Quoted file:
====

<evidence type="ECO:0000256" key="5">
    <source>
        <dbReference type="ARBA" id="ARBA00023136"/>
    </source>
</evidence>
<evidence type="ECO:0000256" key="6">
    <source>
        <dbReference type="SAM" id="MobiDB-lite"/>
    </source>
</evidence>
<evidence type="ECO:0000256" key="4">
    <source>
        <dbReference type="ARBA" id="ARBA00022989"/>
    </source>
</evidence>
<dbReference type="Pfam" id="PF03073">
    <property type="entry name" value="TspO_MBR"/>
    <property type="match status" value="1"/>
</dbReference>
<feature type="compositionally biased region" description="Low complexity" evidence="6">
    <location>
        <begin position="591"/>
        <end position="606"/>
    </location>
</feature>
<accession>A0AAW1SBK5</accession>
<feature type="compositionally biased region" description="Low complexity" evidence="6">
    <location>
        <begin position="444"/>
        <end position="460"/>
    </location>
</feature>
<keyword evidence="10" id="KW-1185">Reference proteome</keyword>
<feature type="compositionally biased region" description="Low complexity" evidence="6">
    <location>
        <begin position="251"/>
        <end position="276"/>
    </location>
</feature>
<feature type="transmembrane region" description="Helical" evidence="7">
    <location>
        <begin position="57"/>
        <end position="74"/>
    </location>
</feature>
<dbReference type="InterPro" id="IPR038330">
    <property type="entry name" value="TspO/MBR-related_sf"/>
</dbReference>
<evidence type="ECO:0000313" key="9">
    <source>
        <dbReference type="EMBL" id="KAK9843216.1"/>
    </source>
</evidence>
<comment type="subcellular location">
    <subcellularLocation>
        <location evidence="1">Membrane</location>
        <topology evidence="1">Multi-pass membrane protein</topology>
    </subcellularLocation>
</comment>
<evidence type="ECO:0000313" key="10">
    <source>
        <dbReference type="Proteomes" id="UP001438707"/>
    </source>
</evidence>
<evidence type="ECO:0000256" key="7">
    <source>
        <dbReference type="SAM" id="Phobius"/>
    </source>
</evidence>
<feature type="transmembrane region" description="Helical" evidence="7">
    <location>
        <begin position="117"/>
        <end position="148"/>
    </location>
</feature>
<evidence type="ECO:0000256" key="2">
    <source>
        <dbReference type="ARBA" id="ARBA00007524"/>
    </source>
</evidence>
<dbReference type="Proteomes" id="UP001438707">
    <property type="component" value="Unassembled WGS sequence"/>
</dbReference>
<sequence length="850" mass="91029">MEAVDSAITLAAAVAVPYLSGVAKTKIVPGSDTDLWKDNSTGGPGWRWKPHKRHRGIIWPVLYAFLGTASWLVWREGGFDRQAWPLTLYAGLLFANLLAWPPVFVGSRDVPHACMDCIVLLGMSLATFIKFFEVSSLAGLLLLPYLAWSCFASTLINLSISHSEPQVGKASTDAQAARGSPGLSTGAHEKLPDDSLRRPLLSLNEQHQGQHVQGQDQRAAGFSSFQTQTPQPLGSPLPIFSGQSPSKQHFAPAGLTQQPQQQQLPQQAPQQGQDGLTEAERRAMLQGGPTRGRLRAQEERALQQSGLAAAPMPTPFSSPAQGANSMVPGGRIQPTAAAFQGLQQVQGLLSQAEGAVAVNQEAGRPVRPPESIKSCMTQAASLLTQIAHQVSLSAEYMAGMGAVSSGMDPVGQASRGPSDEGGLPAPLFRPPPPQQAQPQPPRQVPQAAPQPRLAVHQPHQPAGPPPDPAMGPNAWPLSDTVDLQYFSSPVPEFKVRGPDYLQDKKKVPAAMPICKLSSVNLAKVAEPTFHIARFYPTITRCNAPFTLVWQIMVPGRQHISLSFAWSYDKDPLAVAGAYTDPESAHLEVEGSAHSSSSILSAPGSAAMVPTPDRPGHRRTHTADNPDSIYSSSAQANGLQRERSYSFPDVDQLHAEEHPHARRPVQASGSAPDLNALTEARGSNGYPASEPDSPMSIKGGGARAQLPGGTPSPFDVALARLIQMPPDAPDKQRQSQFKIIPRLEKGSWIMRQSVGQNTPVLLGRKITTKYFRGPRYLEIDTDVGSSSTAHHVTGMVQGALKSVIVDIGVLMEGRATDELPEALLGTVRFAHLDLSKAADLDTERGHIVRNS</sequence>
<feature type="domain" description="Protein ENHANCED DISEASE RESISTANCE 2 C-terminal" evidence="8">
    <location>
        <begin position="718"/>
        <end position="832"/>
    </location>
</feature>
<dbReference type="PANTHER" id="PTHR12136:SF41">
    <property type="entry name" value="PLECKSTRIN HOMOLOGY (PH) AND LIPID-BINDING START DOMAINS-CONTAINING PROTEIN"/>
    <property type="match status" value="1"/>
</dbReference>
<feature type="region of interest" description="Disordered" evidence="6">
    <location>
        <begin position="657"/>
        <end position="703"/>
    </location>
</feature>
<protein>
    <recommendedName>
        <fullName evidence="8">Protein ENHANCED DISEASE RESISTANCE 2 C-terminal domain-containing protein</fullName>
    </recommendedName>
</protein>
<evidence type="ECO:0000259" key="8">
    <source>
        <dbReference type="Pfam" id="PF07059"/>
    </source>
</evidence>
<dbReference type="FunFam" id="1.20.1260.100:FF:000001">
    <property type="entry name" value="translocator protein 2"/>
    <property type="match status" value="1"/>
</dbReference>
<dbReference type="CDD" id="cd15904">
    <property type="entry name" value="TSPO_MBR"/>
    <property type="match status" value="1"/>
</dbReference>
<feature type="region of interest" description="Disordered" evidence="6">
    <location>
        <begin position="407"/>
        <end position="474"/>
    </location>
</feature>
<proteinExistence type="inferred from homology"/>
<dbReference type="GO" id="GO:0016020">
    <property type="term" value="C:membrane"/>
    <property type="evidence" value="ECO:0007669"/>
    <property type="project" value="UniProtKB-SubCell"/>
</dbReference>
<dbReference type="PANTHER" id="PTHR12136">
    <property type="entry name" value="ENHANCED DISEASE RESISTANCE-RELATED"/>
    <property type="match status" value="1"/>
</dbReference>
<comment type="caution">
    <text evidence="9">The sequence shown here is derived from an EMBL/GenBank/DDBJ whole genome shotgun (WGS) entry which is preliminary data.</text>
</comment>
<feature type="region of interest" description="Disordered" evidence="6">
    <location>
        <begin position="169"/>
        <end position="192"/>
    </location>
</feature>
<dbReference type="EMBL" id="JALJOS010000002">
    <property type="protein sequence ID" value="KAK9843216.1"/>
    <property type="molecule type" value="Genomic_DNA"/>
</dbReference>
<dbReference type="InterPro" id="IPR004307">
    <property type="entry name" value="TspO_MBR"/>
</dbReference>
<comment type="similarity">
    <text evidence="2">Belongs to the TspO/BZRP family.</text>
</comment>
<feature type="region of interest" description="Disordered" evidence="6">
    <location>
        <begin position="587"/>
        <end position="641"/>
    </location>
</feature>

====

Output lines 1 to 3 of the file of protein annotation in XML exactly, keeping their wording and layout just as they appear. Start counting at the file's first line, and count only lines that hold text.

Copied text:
<evidence type="ECO:0000256" key="5">
    <source>
        <dbReference type="ARBA" id="ARBA00023136"/>